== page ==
Black Hills Triathlon Returns To Thurston County

 

By Tom Rohrer

south sound physical therapyFollowing a three year hiatus, one of Thurston County’s most popular athletic events will be returning to the area this year.

From 1980 to 2009, the Black Hills Triathlon was held annually in Olympia, drawing competitors from Thurston County and outside the area.

black hills triathlon
Local triathlete, Christie Agtarap, is one of the Black Hills Triathlon organizers.

After complications stemming from the event’s previous location, the Black Hills Triathlon had to find a new course, and more importantly, new leadership to bring the proud event back into existence.

On Sunday, June 30, the Black Hills Triathlon will be held for the first time in Lacey, and is expected to draw top flight competition, as a USA Triathlon sanctioned sprint-distance event.  For race organizers, the countdown to the event is a sweet feeling.

“It’s been a long road from way back when we first began meeting.  (The process) felt like a dream to an extent. It required lots of hard work and tons of hours by all of us,” said Race Director and President of the Black Hills Triathlon Association Kim Stamp. “To think we’re just days away from the race being a reality is quite humbling.  It’s very amazing to be a part of this team.”

The race starts with an 800 meter swim at Long Lake.  Competitors then transition to a 17.3-mile bike, which begins north of Hicks lake, veers east to Yelm Highway and then passes the RAC to the south before completing the full circle.

The running portion will be a 3.1 mile course starting at Mullen Road Habitat Reserve trail, with the finish line at the staging area in the Thurston County Fairgrounds.

First and foremost, the Black Hills Triathlon Association wanted to assure a safe race for the participants.

“Our very first concern was to put on a safe race, which may sound a bit trite. I cannot tell you the amount of hours spent on the safety plan,” Stamp said. “We had risk management experts reevaluate the plans, which is almost as grueling as putting the plans together in the first place.  We wanted to make sure we could assure the safety for the participants, and that’s a lot of work.  But it’s work that’s worthwhile.”

After crafting a safe plan, the event organizers focused on making the race more enjoyable for athletes and spectators.

“Once we were convinced we could keep them safe we set out to create as quality of a race as possible. We were able to produce this event due to the generous support of our sponsors, in particular our title sponsor, Olympia Federal Savings.  We also wanted to add things like a string bag and quality apparel for the racers, really all those things that make people want to do a race,” Stamp noted.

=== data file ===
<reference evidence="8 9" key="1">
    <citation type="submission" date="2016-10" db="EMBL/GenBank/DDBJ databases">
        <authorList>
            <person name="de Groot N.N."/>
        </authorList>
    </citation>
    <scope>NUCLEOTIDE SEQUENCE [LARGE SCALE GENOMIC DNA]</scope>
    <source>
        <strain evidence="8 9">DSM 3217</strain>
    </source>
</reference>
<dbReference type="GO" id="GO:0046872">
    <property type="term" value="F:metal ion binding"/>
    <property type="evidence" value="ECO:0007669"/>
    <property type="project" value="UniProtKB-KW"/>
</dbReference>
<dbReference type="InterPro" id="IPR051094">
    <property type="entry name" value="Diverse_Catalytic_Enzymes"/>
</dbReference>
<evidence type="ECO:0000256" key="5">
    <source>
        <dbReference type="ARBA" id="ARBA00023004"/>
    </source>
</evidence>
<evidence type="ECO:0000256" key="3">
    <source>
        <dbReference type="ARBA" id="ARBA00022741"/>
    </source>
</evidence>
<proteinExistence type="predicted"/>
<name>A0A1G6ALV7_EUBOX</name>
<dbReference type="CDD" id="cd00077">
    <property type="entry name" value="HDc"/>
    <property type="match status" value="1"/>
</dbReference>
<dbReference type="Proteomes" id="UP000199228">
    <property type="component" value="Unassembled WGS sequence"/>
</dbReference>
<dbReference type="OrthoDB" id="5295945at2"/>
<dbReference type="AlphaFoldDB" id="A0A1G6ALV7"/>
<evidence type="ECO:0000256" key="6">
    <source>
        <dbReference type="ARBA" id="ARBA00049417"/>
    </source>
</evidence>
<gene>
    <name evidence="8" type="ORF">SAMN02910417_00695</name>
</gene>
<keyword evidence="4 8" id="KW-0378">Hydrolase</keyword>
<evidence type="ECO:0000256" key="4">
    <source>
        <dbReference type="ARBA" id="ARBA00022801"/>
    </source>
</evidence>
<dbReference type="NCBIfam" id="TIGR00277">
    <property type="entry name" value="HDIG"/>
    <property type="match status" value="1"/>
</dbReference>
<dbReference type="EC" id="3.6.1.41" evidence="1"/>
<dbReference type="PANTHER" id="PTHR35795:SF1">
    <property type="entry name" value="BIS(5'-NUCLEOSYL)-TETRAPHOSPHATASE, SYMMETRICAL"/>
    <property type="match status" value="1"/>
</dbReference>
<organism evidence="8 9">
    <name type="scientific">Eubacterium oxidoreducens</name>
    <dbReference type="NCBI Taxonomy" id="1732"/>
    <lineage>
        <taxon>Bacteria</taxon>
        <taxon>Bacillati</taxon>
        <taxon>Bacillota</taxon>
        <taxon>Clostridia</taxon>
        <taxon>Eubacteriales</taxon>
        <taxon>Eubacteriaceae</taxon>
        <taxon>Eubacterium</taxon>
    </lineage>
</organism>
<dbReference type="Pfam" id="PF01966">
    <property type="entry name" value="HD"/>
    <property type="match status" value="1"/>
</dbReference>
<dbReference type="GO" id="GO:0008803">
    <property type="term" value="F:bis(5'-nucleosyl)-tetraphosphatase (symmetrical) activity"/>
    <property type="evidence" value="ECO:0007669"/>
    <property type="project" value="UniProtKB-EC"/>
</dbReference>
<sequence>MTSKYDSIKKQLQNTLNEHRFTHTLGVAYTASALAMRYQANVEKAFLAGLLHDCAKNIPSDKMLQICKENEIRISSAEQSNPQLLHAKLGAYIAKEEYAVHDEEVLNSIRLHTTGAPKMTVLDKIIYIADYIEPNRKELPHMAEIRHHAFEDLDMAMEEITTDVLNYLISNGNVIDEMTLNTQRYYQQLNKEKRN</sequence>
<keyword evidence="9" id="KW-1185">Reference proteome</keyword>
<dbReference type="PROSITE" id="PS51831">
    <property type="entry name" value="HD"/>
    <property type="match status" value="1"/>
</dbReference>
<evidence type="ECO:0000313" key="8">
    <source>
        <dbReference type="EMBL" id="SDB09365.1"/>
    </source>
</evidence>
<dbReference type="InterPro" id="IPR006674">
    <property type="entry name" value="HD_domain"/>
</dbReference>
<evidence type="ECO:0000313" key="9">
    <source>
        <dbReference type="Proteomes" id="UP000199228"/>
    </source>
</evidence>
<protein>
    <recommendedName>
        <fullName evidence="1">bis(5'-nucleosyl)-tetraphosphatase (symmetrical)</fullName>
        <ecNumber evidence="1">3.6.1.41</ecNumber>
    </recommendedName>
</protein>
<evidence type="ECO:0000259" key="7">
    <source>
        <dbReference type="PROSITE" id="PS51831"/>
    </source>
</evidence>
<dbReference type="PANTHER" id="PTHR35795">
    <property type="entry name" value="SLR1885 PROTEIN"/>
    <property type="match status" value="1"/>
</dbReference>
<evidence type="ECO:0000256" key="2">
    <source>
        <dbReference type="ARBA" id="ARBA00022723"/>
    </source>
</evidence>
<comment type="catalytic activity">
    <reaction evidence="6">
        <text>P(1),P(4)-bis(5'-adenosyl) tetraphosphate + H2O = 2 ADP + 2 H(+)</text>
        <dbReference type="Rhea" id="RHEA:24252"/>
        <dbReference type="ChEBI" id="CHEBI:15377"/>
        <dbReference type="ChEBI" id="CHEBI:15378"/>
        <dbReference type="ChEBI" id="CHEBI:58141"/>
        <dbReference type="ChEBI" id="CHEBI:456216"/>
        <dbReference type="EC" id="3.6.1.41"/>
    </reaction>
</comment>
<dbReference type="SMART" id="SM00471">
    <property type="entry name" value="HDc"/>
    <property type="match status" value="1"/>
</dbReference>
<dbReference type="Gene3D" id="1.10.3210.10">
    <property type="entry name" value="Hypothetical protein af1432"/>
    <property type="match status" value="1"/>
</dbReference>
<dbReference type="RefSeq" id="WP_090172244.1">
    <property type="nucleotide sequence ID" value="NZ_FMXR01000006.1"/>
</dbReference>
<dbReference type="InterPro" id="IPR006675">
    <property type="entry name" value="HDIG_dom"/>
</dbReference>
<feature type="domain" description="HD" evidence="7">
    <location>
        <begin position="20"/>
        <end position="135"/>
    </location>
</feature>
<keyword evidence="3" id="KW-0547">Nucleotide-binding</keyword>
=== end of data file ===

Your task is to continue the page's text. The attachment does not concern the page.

“We’ve got coverage if it should rain, and a covered area for the transition periods to keep things dry.  We’ve got Ravens Brew Coffee on site as well.  Those little things help,” she continued.

cycling runningPints and Quarts, one of the event sponsors, will be holding a post-race party and barbecue.  For four hours after the race, participants can celebrate and eat for free.  Spectators are welcome at the party for a nominal $5 charge.

Hosting a quality triathlon depends on the knowledge and experience of those planning the event.  Luckily for Stamp, she had just the group to do so.

Mary Coppin served as the City of Lacey liaison and run course coordinator, while Christie Agtarap took over the sponsor coordination and oversaw the swim course as well.  Carrington Sedgwick and Joe Evankovich assumed responsibility for the bicycle course.

Agtarap, a local triathlete who has competed in similar events, provided consultation on the creation and organization of the course and also used her connections within the sport to spread the word about the BHT.

“Mary has so many connections in Lacey for the site were using, and she’s just been integral for this whole event,” Stamp said. “The connections Christie has in the triathlete community have really been huge and her expertise in such event’s helped shape how we did things.”

Stamp noted Clark Halverson, the last race director for the Black Hills Triathlon helped with safety planning, and Bill Herzog, the former President of the Olympia Running Club and a triathlete himself contributed to the event as well.

According to Stamp, the organizing committee wanted to connect to the legacy of the original Black Hills Triathlon.

“We really wanted to put an emphasis on tying in to the old Black Hills Triathlon.   That is very important to us,” Stamp said. “It’s a completely different venue, but our logo incorporates the color and the features of the old logo.”

“We want to honor what’s gone on behind us,” Stamp said. “They put on such a successful race in previous years and we hope to do the same in the future.”

For more information and to sign up for the Black Hills Triathlon, click here.

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